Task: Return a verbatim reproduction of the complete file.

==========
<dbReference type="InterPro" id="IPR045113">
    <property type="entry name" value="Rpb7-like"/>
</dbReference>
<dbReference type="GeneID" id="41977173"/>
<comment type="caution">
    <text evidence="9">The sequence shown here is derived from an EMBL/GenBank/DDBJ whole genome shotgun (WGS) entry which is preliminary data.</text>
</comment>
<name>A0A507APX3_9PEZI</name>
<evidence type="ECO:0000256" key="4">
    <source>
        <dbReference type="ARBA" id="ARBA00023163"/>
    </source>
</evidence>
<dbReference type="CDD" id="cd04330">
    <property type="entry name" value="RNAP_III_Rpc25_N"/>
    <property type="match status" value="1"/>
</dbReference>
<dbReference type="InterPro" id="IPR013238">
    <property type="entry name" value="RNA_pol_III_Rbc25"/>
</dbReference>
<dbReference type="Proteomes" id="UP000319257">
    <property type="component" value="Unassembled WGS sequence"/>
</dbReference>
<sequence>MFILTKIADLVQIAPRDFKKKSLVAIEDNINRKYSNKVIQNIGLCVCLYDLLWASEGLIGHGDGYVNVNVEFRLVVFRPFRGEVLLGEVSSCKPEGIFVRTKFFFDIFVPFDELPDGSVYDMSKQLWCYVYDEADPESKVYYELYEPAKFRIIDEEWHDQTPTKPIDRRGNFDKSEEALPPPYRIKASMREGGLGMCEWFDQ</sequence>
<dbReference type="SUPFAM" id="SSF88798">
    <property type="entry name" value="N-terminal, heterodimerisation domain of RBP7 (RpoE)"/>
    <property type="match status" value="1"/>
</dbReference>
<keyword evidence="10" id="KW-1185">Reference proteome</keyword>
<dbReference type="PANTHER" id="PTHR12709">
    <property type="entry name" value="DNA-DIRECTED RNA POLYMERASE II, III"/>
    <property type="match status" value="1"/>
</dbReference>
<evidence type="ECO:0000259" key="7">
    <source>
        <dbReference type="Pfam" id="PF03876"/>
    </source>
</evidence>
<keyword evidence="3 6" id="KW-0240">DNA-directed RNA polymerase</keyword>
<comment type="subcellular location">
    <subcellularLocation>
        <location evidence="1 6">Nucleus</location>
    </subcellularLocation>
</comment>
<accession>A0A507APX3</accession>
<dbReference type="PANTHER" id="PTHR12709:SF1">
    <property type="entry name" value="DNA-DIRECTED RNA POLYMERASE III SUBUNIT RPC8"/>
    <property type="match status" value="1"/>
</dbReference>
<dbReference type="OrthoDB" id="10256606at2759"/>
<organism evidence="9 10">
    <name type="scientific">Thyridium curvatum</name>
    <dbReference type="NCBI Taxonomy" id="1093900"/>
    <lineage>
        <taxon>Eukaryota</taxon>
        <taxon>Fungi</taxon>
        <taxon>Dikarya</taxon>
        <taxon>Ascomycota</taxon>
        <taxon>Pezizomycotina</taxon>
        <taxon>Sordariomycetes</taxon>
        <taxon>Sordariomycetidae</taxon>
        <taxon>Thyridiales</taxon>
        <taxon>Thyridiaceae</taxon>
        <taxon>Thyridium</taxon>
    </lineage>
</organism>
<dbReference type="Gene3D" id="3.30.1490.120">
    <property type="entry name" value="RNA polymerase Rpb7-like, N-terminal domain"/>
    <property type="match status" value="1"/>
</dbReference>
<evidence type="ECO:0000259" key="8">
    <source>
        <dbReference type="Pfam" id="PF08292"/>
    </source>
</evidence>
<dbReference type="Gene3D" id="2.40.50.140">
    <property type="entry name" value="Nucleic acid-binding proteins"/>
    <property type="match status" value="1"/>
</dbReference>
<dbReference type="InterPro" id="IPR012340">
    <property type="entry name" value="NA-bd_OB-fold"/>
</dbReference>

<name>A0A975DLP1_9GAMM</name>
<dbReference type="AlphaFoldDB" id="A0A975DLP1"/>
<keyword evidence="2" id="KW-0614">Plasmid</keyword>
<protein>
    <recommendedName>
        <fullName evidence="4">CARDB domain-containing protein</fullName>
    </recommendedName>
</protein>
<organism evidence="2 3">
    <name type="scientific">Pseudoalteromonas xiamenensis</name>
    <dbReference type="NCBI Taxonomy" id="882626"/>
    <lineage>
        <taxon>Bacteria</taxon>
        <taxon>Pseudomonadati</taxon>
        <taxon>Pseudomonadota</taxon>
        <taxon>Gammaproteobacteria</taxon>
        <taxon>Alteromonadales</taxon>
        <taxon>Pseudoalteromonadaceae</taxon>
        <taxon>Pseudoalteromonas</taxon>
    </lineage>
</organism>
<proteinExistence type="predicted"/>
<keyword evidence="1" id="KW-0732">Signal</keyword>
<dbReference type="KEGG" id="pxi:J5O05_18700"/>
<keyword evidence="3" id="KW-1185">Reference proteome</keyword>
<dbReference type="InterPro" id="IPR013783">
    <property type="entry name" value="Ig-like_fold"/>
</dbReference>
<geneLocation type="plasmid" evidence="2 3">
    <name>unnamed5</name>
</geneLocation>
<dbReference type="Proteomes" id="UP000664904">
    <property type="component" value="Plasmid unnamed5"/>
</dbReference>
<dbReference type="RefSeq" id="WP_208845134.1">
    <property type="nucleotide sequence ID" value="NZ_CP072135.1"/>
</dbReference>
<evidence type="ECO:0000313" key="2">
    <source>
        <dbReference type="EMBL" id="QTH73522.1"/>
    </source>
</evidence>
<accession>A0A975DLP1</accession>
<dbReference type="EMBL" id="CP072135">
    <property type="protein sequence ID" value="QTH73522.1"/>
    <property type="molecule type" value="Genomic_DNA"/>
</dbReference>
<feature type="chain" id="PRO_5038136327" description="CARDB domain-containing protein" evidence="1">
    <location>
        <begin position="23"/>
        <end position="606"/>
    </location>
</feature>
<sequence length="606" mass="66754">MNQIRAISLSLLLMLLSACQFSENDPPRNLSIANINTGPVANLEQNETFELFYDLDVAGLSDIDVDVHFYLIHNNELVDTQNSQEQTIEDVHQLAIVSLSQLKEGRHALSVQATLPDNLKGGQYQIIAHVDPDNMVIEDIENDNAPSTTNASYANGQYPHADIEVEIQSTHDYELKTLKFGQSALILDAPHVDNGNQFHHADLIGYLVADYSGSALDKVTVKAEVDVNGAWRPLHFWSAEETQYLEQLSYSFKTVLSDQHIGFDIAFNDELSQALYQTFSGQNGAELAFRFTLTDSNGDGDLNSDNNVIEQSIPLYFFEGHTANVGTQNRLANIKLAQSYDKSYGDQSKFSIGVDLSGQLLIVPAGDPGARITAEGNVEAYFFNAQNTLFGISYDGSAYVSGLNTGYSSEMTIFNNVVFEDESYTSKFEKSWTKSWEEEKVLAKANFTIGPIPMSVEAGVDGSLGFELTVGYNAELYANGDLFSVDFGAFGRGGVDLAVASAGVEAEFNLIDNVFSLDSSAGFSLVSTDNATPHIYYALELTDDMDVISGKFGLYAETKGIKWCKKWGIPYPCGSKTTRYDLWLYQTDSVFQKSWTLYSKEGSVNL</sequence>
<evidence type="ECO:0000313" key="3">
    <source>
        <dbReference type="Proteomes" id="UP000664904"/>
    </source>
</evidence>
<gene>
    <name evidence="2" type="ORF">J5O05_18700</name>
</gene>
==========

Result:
<dbReference type="InterPro" id="IPR045113">
    <property type="entry name" value="Rpb7-like"/>
</dbReference>
<dbReference type="GeneID" id="41977173"/>
<comment type="caution">
    <text evidence="9">The sequence shown here is derived from an EMBL/GenBank/DDBJ whole genome shotgun (WGS) entry which is preliminary data.</text>
</comment>
<name>A0A507APX3_9PEZI</name>
<evidence type="ECO:0000256" key="4">
    <source>
        <dbReference type="ARBA" id="ARBA00023163"/>
    </source>
</evidence>
<dbReference type="CDD" id="cd04330">
    <property type="entry name" value="RNAP_III_Rpc25_N"/>
    <property type="match status" value="1"/>
</dbReference>
<dbReference type="InterPro" id="IPR013238">
    <property type="entry name" value="RNA_pol_III_Rbc25"/>
</dbReference>
<dbReference type="Proteomes" id="UP000319257">
    <property type="component" value="Unassembled WGS sequence"/>
</dbReference>
<sequence>MFILTKIADLVQIAPRDFKKKSLVAIEDNINRKYSNKVIQNIGLCVCLYDLLWASEGLIGHGDGYVNVNVEFRLVVFRPFRGEVLLGEVSSCKPEGIFVRTKFFFDIFVPFDELPDGSVYDMSKQLWCYVYDEADPESKVYYELYEPAKFRIIDEEWHDQTPTKPIDRRGNFDKSEEALPPPYRIKASMREGGLGMCEWFDQ</sequence>
<dbReference type="SUPFAM" id="SSF88798">
    <property type="entry name" value="N-terminal, heterodimerisation domain of RBP7 (RpoE)"/>
    <property type="match status" value="1"/>
</dbReference>
<keyword evidence="10" id="KW-1185">Reference proteome</keyword>
<dbReference type="PANTHER" id="PTHR12709">
    <property type="entry name" value="DNA-DIRECTED RNA POLYMERASE II, III"/>
    <property type="match status" value="1"/>
</dbReference>
<evidence type="ECO:0000259" key="7">
    <source>
        <dbReference type="Pfam" id="PF03876"/>
    </source>
</evidence>
<keyword evidence="3 6" id="KW-0240">DNA-directed RNA polymerase</keyword>
<comment type="subcellular location">
    <subcellularLocation>
        <location evidence="1 6">Nucleus</location>
    </subcellularLocation>
</comment>
<accession>A0A507APX3</accession>
<dbReference type="PANTHER" id="PTHR12709:SF1">
    <property type="entry name" value="DNA-DIRECTED RNA POLYMERASE III SUBUNIT RPC8"/>
    <property type="match status" value="1"/>
</dbReference>
<dbReference type="OrthoDB" id="10256606at2759"/>
<organism evidence="9 10">
    <name type="scientific">Thyridium curvatum</name>
    <dbReference type="NCBI Taxonomy" id="1093900"/>
    <lineage>
        <taxon>Eukaryota</taxon>
        <taxon>Fungi</taxon>
        <taxon>Dikarya</taxon>
        <taxon>Ascomycota</taxon>
        <taxon>Pezizomycotina</taxon>
        <taxon>Sordariomycetes</taxon>
        <taxon>Sordariomycetidae</taxon>
        <taxon>Thyridiales</taxon>
        <taxon>Thyridiaceae</taxon>
        <taxon>Thyridium</taxon>
    </lineage>
</organism>
<dbReference type="Gene3D" id="3.30.1490.120">
    <property type="entry name" value="RNA polymerase Rpb7-like, N-terminal domain"/>
    <property type="match status" value="1"/>
</dbReference>
<evidence type="ECO:0000259" key="8">
    <source>
        <dbReference type="Pfam" id="PF08292"/>
    </source>
</evidence>
<dbReference type="Gene3D" id="2.40.50.140">
    <property type="entry name" value="Nucleic acid-binding proteins"/>
    <property type="match status" value="1"/>
</dbReference>
<dbReference type="InterPro" id="IPR012340">
    <property type="entry name" value="NA-bd_OB-fold"/>
</dbReference>

<name>A0A975DLP1_9GAMM</name>
<dbReference type="AlphaFoldDB" id="A0A975DLP1"/>
<keyword evidence="2" id="KW-0614">Plasmid</keyword>
<protein>
    <recommendedName>
        <fullName evidence="4">CARDB domain-containing protein</fullName>
    </recommendedName>
</protein>
<organism evidence="2 3">
    <name type="scientific">Pseudoalteromonas xiamenensis</name>
    <dbReference type="NCBI Taxonomy" id="882626"/>
    <lineage>
        <taxon>Bacteria</taxon>
        <taxon>Pseudomonadati</taxon>
        <taxon>Pseudomonadota</taxon>
        <taxon>Gammaproteobacteria</taxon>
        <taxon>Alteromonadales</taxon>
        <taxon>Pseudoalteromonadaceae</taxon>
        <taxon>Pseudoalteromonas</taxon>
    </lineage>
</organism>
<proteinExistence type="predicted"/>
<keyword evidence="1" id="KW-0732">Signal</keyword>
<dbReference type="KEGG" id="pxi:J5O05_18700"/>
<keyword evidence="3" id="KW-1185">Reference proteome</keyword>
<dbReference type="InterPro" id="IPR013783">
    <property type="entry name" value="Ig-like_fold"/>
</dbReference>
<geneLocation type="plasmid" evidence="2 3">
    <name>unnamed5</name>
</geneLocation>
<dbReference type="Proteomes" id="UP000664904">
    <property type="component" value="Plasmid unnamed5"/>
</dbReference>
<dbReference type="RefSeq" id="WP_208845134.1">
    <property type="nucleotide sequence ID" value="NZ_CP072135.1"/>
</dbReference>
<evidence type="ECO:0000313" key="2">
    <source>
        <dbReference type="EMBL" id="QTH73522.1"/>
    </source>
</evidence>
<accession>A0A975DLP1</accession>
<dbReference type="EMBL" id="CP072135">
    <property type="protein sequence ID" value="QTH73522.1"/>
    <property type="molecule type" value="Genomic_DNA"/>
</dbReference>
<feature type="chain" id="PRO_5038136327" description="CARDB domain-containing protein" evidence="1">
    <location>
        <begin position="23"/>
        <end position="606"/>
    </location>
</feature>
<sequence length="606" mass="66754">MNQIRAISLSLLLMLLSACQFSENDPPRNLSIANINTGPVANLEQNETFELFYDLDVAGLSDIDVDVHFYLIHNNELVDTQNSQEQTIEDVHQLAIVSLSQLKEGRHALSVQATLPDNLKGGQYQIIAHVDPDNMVIEDIENDNAPSTTNASYANGQYPHADIEVEIQSTHDYELKTLKFGQSALILDAPHVDNGNQFHHADLIGYLVADYSGSALDKVTVKAEVDVNGAWRPLHFWSAEETQYLEQLSYSFKTVLSDQHIGFDIAFNDELSQALYQTFSGQNGAELAFRFTLTDSNGDGDLNSDNNVIEQSIPLYFFEGHTANVGTQNRLANIKLAQSYDKSYGDQSKFSIGVDLSGQLLIVPAGDPGARITAEGNVEAYFFNAQNTLFGISYDGSAYVSGLNTGYSSEMTIFNNVVFEDESYTSKFEKSWTKSWEEEKVLAKANFTIGPIPMSVEAGVDGSLGFELTVGYNAELYANGDLFSVDFGAFGRGGVDLAVASAGVEAEFNLIDNVFSLDSSAGFSLVSTDNATPHIYYALELTDDMDVISGKFGLYAETKGIKWCKKWGIPYPCGSKTTRYDLWLYQTDSVFQKSWTLYSKEGSVNL</sequence>
<evidence type="ECO:0000313" key="3">
    <source>
        <dbReference type="Proteomes" id="UP000664904"/>
    </source>
</evidence>
<gene>
    <name evidence="2" type="ORF">J5O05_18700</name>
</gene>